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July 23, 2013, Toronto – Alberta is drying out, although full recovery may take much longer in some areas. Lac-Megantic still looks like a war zone, heavy rains caused a building collapse in Toronto last week – and federal funding for HUSAR dried up four months ago. Stephen Harper is front and centre, saying all the right comforting things, but not making any of the right decisions.

July 23, 2013
By Peter Sells

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July 23, 2013, Toronto – Alberta is drying out, although full recovery may take much longer in some areas. Lac-Megantic still looks like a war zone, heavy rains caused a building collapse in Toronto last week – and federal funding for HUSAR dried up four months ago. Stephen Harper is front and centre, saying all the right comforting things, but not making any of the right decisions.

Leaders can change direction, admit they were wrong and correct a mistake, without losing face or showing weakness. This is so obvious a truth that I often wonder why so few leaders seem to understand it; in fact, they appear to believe the exact opposite.

In his Speaking of Leadership newsletter, Phil Holberton advises, “However, as leaders we must recognize the maxim that ‘to err is human.’ Accepting this, we must have the self-confidence and integrity to admit our mistakes. Only with such admission will we maintain the trust of those we lead.”

In an article picked up by the Globe and Mail, Amy Rees Anderson, founder and managing partner of REES Capital, writes “So often in business I deal with people who believe that admitting they were wrong shows weakness or ineptness. The danger of that belief, especially when it is held by people in positions of power or authority, is that it backs a leader into defending their poor choices, even when they themselves have come to recognize they were wrong.”

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Bob Whipple of the management consulting firm Leadergrow Inc. in Hilton, N.Y., maintains that, “One of the most powerful opportunities for any leader to build trust is to publicly admit mistakes.”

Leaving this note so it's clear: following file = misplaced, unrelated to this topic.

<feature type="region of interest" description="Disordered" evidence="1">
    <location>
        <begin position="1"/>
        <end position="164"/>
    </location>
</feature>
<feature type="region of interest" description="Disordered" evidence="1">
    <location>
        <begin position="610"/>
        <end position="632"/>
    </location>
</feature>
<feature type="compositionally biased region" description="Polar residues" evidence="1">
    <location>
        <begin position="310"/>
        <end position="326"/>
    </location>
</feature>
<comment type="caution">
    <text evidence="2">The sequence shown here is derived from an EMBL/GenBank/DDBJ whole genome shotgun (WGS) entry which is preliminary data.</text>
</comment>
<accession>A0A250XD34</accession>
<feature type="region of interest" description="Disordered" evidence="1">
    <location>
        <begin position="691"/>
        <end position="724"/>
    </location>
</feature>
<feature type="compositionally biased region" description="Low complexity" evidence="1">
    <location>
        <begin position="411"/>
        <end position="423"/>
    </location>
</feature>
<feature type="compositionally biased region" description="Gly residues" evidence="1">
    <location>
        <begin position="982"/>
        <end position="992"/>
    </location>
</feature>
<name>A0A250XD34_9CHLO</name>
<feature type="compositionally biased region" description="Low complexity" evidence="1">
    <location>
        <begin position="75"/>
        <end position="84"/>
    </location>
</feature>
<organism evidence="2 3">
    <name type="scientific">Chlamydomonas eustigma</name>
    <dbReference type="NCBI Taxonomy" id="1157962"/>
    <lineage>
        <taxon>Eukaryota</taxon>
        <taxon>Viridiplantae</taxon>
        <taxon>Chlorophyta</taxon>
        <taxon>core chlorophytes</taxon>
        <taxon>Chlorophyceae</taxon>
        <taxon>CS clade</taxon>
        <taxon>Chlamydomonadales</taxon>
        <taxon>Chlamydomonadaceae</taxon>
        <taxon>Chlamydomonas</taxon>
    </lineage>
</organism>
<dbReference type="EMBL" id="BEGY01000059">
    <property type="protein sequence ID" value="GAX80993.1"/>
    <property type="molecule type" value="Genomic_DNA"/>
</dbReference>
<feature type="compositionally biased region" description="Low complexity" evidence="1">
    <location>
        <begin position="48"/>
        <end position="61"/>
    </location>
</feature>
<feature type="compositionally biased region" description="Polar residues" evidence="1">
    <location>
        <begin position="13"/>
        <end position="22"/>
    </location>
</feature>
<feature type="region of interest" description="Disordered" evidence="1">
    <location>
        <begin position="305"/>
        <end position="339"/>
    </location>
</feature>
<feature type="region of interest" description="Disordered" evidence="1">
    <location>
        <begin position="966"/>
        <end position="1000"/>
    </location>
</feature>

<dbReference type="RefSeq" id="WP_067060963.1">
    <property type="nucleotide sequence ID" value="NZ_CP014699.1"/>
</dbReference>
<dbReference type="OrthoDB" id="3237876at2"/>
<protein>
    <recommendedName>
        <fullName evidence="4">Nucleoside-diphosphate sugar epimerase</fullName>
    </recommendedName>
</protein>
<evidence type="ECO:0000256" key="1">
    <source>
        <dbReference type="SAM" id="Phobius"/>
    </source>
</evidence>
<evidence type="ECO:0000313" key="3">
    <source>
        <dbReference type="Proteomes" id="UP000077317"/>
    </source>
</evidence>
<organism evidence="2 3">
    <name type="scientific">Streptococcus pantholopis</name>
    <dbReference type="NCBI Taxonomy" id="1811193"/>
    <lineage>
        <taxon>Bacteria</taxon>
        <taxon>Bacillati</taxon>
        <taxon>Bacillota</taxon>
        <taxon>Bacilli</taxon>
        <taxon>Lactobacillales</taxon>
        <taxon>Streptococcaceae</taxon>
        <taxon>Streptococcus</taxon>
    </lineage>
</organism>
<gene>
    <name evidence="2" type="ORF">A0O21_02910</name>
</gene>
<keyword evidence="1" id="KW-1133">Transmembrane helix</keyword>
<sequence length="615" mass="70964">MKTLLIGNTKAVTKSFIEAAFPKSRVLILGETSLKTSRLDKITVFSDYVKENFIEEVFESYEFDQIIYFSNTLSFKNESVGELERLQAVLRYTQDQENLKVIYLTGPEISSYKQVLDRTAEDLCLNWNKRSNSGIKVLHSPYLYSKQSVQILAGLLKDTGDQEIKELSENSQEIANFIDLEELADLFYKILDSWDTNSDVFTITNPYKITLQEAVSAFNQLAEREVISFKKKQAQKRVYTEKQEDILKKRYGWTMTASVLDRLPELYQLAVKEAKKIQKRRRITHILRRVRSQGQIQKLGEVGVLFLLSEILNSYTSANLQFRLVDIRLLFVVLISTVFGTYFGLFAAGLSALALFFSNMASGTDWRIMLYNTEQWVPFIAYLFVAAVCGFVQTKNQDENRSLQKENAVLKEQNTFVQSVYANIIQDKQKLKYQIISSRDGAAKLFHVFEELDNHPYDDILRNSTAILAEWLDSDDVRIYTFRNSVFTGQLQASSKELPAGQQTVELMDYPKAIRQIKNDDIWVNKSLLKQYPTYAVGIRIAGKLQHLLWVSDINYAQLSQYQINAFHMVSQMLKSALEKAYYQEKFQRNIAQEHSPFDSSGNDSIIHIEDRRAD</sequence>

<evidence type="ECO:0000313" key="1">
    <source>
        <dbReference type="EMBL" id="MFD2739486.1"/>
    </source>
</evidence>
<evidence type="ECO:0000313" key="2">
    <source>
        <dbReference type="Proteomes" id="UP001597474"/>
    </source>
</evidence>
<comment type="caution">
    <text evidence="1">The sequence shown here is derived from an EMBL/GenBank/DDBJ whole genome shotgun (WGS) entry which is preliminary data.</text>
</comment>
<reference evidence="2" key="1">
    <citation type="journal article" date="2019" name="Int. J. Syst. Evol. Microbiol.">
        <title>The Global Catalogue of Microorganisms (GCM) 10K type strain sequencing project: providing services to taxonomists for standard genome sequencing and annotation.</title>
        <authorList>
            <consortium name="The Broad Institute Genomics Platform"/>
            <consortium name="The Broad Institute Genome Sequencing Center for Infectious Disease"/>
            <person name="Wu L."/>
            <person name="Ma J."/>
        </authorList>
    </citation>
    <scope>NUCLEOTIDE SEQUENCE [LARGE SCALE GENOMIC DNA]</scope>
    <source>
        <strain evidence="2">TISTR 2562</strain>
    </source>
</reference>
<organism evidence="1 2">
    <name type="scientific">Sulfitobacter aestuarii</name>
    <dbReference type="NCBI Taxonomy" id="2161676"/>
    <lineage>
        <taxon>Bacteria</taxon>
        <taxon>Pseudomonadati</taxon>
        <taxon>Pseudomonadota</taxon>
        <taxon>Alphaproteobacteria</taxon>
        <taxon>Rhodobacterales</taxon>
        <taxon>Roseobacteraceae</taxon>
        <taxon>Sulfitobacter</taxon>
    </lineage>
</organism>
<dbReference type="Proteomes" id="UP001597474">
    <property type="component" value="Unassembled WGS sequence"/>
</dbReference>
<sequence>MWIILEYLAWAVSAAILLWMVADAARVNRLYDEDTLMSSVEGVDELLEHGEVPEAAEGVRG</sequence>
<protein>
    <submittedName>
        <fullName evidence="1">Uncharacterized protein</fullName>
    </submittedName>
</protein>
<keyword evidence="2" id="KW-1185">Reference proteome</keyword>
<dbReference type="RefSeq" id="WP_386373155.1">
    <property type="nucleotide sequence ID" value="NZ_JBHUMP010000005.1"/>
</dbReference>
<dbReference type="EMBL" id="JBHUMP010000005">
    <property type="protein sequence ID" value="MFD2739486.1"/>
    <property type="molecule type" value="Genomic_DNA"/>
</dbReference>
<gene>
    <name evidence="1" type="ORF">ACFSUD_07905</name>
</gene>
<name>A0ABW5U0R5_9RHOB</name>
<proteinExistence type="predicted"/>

In 1993, the Chretien Liberals made a number of promises on their way to victory over the self-destructing Progressive Conservatives – among them to cancel the GST, roll back NAFTA, and cancel the PCs’ $5.8 billion, 43-unit, EH-101 helicopter contract. Nobody was really bothered by the helicopter contract; I’d wager that most of us wanted better than the Korean War surplus crap our forces were trying to keep in service (OK, I’m exaggerating – but not by much). But we were stuck with the GST and NAFTA, so in order to appear to be doing something, Chretien cancelled the helicopters. The only reason for that decision was that the contract had been awarded by the previous government. Nobody respected the decision, and we sure didn’t like paying half a billion in penalties with nothing to show for it. What if Chretien had come out and said that after consulting with the generals, and in consideration of the financial commitment already made, that we would go ahead with the purchase? Two days of mention on the front page, then relegated to the business section.

I’ve worked for bosses who were petrified of looking bad, to the extent that they simply made no decisions or at most just the easy ones. I’ve had bosses who deflected blame when a decision had to be changed. I even had one who claimed that the depth of his faith placed him on a higher moral plane of decision making, such that his edicts were beyond reproach. I only had one who ever listened closely enough to his staff to reverse a major decision, for example the relocation of a very expensive training simulator, or the cancellation of an ill-conceived and understaffed program, which was never going to show results. We didn’t see it as weakness; in fact it was an example of his strength of character and his trust in his team.

Why don’t more leaders understand this incredibly simple concept? Stephen, change your mind on the HUSAR funding. Whatever the bureaucrats at Public Safety Canada advised you previously, it should be obvious to you by now that the task forces are essential for extraordinary response across the whole of our country. Correct this error in policy, do it now and do it publicly. You might even get some credit for having vision, so that you can pretend that even the smallest part of this situation is about you.

Retired District Chief Peter Sells writes, speaks and consults on fire service management and professional development across North America and internationally. He holds a B.Sc. from the University of Toronto and an MBA from the University of Windsor. He sits on the advisory council of the Institution of Fire Engineers, Canada branch. Peter is president of NivoNuvo Consulting, Inc, specializing in fire-service management. Contact him at peter.nivonuvo@gmail.com and follow him on Twitter at @NivoNuvo.


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